IPhone4S Vs. Android Phones

By Mark Spoonauer & Laptop Magazine
Published October 26, 2011

Iphone versus Android

You know your smartphone is doing well when 4 million people buy it in the first weekend and it temporarily sells out on all three of your carrier partners.

The overwhelming demand for the iPhone 4S is understandable, given the much-talked-about Siri voice-controlled assistant, as well as the device’s faster dual-core processor and fantastic 8-megapixel camera. But today’s top Android phones—such as the Samsung Galaxy S II—offer plenty of features you won’t find on Apple’s blockbuster sequel. How do you know which side to choose?

Interface
I would never call the row-of-icons interface on the iPhone 4S fresh, but its ease of use means a lot, especially to first-time smartphone owners. And iOS 5 catches up to Android with its Notifications area, which is cleanly designed and dynamic (thanks to the addition of weather and stock info).

However, some Android phones let you do more from the notification area. On the Samsung Galaxy S II, for example, you can toggle the wireless radios on and off. And on HTC Sense phones, you can switch between apps from this menu as well as tweak several settings. The other edge Android has in the interface department is widgets, which let you access all sorts of info at a glance. Indeed, Google’s OS is so customizable that the user experience can vary drastically from one phone to the next.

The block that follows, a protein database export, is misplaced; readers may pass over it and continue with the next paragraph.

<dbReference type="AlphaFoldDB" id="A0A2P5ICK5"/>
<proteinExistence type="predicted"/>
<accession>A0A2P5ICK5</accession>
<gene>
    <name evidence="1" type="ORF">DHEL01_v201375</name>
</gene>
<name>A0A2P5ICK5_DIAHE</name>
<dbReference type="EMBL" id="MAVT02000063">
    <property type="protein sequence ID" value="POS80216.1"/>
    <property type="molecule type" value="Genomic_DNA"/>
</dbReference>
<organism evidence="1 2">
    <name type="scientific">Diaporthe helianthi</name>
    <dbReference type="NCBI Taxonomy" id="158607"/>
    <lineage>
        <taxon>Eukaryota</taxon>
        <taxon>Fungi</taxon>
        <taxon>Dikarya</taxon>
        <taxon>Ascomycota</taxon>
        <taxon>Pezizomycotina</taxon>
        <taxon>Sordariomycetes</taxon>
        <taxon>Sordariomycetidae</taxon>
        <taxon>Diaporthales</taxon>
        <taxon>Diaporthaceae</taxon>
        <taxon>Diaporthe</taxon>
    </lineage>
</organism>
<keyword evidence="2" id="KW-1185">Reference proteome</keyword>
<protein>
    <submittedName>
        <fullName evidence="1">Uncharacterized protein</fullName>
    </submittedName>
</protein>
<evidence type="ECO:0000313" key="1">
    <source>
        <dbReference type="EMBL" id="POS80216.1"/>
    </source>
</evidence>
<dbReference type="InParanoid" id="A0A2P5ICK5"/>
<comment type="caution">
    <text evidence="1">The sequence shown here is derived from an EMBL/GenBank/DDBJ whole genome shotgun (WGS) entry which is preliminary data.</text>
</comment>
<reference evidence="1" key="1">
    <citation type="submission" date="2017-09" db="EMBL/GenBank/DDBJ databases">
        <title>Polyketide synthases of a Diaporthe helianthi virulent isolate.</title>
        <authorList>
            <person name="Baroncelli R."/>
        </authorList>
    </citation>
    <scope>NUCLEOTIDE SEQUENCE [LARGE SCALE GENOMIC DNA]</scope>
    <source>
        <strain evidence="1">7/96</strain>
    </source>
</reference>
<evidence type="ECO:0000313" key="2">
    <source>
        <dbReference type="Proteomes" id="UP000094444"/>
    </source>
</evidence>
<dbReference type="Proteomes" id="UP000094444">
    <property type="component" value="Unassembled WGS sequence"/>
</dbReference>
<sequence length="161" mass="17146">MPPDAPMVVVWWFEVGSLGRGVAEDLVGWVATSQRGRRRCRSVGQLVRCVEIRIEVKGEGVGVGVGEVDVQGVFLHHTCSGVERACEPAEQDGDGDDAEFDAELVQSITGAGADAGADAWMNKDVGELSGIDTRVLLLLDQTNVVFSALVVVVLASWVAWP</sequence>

Winner: iPhone 4S. While Android is more flexible, it can also be more confusing. Simplicity wins this round.

Multitasking
Just as with the iPhone 4, it’s easy to switch between apps on the iPhone 4S. You just double-press the home button and swipe to either side. To shut down apps, you press and hold the screen and then tap the X next to an app’s icon. Because most apps are suspended when they’re not open, you don’t really need to worry about them zapping battery life.

Today on Android, you must long-press the home button, but you might only see a subset of all of your running apps—and you can’t close programs from this view. Android Ice Cream Sandwich will offer a better user experience, with a Recent Apps button that displays live thumbnails of your running apps. And you’ll be able to dismiss apps with a swipe.

Winner: iPhone 4S. But it looks like Android 4.0 will put Google’s phones ahead.

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